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The Ten Commandments
USA 1956
Directed by Cecil B. DeMille
Running time 220 minutes
Rated PG

Reviewed by
Bernard Hemingway
3.5 stars


Although in its desire to reach epic proportions it goes on too long, DeMille's remake of his 1923 original is one of the finest of the period's preoccupation with Biblical subject matte , the high-end sub-set of Hollywood’s so-called “sword-and-sandal” tradition of film-making.

The Ten Commandments tells the well-known (well at least at that time) Old Testament story of the Israelites ‘flight from Egypt following the infamous massacre of the innocents after the Pharoah is warned that his undoing will come by the agency of a Hebrew first born. As these things go of course, Pharoah doesn’t manage to escape his fate as one child is saved, is adopted into his household and turns out to be Moses (Charlton Heston). The rest is (Biblical) history.

The film was a must-see for the last truly Christian decade of Western civilization and it made a star of Charlton Heston. Yul Brynner, one of the biggest draw-cards of the day appears as his adopted brother, Rameses,  and Anne Baxter as the woman who comes between them whilst a raft of well-known characters actors such as Cedric Hardwicke, Edward G. Robinson, Judith Anderson and Vincent Price add their star-power to the larger-than-life spectacle.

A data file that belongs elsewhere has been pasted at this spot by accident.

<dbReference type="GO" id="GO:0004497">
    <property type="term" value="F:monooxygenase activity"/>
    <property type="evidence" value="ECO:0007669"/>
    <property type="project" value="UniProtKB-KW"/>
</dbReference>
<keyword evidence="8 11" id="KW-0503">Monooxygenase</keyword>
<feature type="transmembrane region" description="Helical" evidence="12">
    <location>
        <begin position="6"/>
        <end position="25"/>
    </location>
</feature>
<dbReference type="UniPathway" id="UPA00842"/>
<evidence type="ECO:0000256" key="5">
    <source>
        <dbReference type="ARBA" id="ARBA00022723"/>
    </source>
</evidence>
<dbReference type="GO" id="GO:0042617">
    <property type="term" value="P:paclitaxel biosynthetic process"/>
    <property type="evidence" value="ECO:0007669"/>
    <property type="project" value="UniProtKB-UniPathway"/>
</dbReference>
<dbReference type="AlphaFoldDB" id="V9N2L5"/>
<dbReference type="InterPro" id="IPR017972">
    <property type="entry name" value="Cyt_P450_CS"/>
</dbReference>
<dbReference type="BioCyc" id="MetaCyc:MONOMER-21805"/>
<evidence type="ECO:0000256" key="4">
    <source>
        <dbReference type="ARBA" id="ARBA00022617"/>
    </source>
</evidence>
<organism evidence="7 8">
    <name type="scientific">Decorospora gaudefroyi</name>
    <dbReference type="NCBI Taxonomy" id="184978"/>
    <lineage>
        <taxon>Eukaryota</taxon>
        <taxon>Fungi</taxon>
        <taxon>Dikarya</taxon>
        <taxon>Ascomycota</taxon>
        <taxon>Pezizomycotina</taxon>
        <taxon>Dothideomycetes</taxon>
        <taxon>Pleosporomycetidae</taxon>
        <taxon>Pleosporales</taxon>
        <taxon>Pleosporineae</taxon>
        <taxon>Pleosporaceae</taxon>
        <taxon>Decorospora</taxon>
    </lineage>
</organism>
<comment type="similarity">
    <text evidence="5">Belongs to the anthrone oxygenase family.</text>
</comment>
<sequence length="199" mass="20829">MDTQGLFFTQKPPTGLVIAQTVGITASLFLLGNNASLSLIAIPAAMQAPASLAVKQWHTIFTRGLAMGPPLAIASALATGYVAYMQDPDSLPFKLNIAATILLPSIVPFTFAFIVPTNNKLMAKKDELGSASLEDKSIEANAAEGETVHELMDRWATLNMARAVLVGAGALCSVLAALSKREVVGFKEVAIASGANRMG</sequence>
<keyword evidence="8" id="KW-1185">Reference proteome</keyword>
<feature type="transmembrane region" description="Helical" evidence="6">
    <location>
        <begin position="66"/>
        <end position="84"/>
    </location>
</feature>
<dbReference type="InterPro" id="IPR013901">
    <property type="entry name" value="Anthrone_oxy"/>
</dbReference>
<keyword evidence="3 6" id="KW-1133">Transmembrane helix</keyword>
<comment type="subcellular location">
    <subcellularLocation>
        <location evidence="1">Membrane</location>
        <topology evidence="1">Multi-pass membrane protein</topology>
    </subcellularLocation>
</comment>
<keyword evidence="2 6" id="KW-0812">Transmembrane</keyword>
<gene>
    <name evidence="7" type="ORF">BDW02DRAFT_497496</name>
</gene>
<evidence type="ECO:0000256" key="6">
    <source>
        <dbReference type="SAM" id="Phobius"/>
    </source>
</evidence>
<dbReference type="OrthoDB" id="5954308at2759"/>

With a running time of three and a half hours, you’ve got to be in the mood  for the verbal and visual grandiloquence and prepared to see the film in its historical setting.  John P. Fulton's Oscar-winning special effects are tame by today’s standards, but in their day were state-of-the-art with the parting of the Red Sea in particular staggering audiences.

The Ten Commandments was DeMille's last film and a fitting swan-song from one of Hollywood’s pioneer directors.

 

 

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